Salem Village (present-day Danvers, Massachusetts) was known for its fractious population, who had many internal disputes, and for disputes between the village and Salem Town (present-day Salem). Arguments about property lines, grazing rights, and church privileges were rife, and neighbors considered the population as "quarrelsome." In 1672, the villagers had voted to hire a minister of their own, apart from Salem Town. The first two ministers, James Bayley (1673–79) and George Burroughs (1680–83), stayed only a few years each, departing after the congregation failed to pay their full rate. (Burroughs was subsequently arrested at the height of the witchcraft hysteria and was hanged as a witch in August 1692.)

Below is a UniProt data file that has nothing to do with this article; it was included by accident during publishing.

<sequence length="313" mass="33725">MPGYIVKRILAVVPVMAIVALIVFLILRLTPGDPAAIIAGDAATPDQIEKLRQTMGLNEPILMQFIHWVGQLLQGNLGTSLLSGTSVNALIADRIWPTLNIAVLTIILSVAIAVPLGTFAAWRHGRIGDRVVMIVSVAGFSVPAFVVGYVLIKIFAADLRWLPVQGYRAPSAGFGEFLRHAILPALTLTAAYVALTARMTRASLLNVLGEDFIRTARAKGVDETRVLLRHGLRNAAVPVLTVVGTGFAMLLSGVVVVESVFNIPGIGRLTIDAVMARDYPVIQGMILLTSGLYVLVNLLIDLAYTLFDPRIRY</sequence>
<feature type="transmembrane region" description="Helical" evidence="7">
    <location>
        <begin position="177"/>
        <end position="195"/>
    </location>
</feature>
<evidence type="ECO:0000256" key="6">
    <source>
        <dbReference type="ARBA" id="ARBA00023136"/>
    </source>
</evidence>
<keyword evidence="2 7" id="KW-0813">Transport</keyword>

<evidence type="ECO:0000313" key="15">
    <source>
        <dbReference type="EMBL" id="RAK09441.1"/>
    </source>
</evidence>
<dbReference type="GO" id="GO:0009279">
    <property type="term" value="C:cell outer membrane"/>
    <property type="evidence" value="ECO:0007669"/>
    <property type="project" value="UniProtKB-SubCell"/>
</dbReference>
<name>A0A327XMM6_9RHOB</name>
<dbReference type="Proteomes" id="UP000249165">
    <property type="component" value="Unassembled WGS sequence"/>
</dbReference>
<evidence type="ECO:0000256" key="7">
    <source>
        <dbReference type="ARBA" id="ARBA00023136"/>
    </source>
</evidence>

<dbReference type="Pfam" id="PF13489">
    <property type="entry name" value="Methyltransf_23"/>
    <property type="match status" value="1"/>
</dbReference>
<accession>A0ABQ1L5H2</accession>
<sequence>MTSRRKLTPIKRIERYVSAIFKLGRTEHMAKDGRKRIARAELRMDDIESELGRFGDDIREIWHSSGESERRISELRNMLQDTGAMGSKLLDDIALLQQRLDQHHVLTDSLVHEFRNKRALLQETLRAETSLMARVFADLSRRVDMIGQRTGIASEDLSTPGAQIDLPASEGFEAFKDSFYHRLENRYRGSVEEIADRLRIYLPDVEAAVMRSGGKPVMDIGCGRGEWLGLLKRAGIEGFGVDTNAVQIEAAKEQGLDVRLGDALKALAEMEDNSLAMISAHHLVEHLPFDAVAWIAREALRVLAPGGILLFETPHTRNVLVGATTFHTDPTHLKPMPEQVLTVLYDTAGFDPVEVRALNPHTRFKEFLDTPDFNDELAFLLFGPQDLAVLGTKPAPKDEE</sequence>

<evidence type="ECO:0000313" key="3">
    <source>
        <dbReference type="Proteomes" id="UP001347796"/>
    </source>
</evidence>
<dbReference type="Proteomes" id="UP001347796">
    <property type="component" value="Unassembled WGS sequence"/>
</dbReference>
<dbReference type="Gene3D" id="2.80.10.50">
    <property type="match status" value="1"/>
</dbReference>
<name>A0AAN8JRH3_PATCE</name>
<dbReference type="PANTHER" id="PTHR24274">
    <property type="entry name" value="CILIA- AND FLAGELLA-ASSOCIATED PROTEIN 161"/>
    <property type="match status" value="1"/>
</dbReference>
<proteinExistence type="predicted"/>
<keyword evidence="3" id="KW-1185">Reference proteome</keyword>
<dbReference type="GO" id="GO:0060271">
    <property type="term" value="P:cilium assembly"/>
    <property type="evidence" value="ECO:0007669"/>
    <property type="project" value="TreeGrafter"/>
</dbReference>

Despite the ministers' rights being upheld by the General Court and the parish being admonished, each of the two ministers still chose to leave. The third minister, Deodat Lawson (1684–88), stayed for a short time, leaving after the church in Salem refused to ordain him—and therefore not over issues with the congregation. The parish disagreed about Salem Village's choice of Samuel Parris as its first ordained minister. On June 18, 1689, the villagers agreed to hire Parris for £66 annually, "one third part in money and the other two third parts in provisions," and use of the parsonage.
On October 10, 1689, however, they raised his benefits, voting to grant him the deed to the parsonage and two acres (0.8 hectares) of land. This conflicted with a 1681 village resolution which stated that "it shall not be lawful for the inhabitants of this village to convey the houses or lands or any other concerns belonging to the Ministry to any particular persons or person: not for any cause by vote or other ways".